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Disney branch buys Salt Lake game developer

Deseret Morning News graphic

A Salt Lake video game development company is joining up with the "Mouse House."

Buena Vista Games Inc., the interactive entertainment arm of The Walt Disney Co., said Tuesday that it will purchase Salt Lake-based Avalanche Software LC and open a separate development studio in Vancouver, Canada, as it aims to become a top-tier game publisher.

Financial details of the transaction were not released, but John Blackburn, president of privately held Avalanche, said Disney told The Wall Street Journal that the price was less than $50 million. Blackburn confirmed that the deal was all cash.

Bountiful native Blackburn helped found Avalanche in 1995. The company has grown to the point that it now has about 115 employees, all in its Salt Lake offices. Its game titles include "Mortal Kombat," "Tak and the Power of Juju," "Dragonball Z Sagas: Evolution" and the upcoming "25 to Life."

Avalanche also is developing "Disney's Chicken Little" video games, based on Walt Disney Pictures' animated feature film scheduled for release in November.

"We kind of grew up a little bit from the time we started the company until now," Blackburn said Tuesday. "We all grew up and had kids and started making games for our kids that they could play. We've been doing a lot more family content lately."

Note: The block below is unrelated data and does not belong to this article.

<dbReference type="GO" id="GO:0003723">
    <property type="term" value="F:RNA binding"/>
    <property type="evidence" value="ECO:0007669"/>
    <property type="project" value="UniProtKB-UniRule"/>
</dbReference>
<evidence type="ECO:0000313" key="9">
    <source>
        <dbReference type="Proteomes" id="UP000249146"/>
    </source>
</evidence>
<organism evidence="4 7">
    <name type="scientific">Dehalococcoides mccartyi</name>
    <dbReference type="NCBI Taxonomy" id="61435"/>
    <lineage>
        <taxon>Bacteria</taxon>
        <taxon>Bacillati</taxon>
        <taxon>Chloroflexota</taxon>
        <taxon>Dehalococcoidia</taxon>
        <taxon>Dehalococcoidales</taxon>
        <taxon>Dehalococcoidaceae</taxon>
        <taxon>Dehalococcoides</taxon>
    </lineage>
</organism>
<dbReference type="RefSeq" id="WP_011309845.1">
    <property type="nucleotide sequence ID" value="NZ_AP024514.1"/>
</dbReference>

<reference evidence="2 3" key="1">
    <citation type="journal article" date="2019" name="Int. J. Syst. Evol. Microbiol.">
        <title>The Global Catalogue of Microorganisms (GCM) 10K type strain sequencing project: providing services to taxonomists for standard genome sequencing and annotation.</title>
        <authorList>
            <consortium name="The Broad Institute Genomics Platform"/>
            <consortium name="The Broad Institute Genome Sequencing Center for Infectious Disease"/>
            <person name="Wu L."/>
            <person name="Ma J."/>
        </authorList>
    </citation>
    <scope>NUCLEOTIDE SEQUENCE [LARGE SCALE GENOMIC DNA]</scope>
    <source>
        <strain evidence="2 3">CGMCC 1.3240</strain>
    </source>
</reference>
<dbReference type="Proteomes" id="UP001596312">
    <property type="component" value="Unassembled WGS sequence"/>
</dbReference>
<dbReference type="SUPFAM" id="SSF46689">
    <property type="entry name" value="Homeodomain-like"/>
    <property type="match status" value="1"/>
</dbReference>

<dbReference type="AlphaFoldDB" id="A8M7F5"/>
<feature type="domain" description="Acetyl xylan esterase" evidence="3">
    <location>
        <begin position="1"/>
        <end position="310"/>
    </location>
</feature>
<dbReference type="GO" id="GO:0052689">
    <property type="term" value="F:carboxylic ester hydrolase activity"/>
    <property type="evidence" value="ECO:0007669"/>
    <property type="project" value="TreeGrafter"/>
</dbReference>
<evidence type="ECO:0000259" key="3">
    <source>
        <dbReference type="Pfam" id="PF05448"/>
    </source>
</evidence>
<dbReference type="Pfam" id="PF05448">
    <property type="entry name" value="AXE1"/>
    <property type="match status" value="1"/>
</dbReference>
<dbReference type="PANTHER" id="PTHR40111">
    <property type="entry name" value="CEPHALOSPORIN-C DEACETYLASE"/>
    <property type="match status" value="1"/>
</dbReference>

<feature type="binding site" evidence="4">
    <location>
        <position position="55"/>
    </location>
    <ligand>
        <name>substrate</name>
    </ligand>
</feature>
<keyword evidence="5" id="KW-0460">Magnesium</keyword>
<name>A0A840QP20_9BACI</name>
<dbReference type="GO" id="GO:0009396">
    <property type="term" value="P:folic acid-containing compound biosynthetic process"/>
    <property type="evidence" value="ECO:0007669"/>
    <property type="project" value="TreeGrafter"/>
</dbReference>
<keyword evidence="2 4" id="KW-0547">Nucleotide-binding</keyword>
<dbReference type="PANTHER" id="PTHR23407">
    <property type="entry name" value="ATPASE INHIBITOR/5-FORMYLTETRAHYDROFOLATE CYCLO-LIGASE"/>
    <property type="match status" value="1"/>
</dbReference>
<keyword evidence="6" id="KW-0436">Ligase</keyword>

And that fits in perfectly with Disney, which Blackburn described as "the greatest entertainment company of our time."

"The plan is that not only is everybody going to stay, but we've got some growth plans for the future," Blackburn said. "Right now we've got 3 1/2 game teams. We will fill that out to a fourth team, so about 150 people (total) . . . over the next two years. . . .

"Part of the contract is that we get to keep it here. One of the reasons for that is, strategically, there's a bunch of different cities that are video game development hubs, and Salt Lake City is one of those, so Disney wants a presence here."

And Avalanche is excited to have a presence in Disney, he said. "Creatively, it's kind of cool, because now we get to see up the skirt of Disney a little bit," Blackburn said. "It's allowing us a longer time frame to work on the games, and because we're a part of Disney, there will be a higher level of trust, . . . so they can show us things and we can start on games earlier."

Buena Vista, based in Burbank, Calif., said the new Vancouver studio will be run by former Electronic Arts developers that created the "NBA Street" and "Def Jam" franchises. The studio has more than 20 game developers.

The two deals reflect a change in strategy for Disney, Disney games spokeswoman Angela Emery said in an interview. The company previously relied solely on licensing its movies and characters to companies such as THQ Inc., the maker of "The Incredibles" and "Finding Nemo" games.

"All the media companies want to get into the category because they own and control the content," Minneapolis-based Piper Jaffray & Co. video-game analyst Anthony Gikas said in an interview. "It's brands that sell video games."

Disney will continue to license some of its brands to other publishers after the $50 million spent on Avalanche and the new studio, Disney's Emery said.

Contributing: Kevin Orland and Alex Armitage of Bloomberg News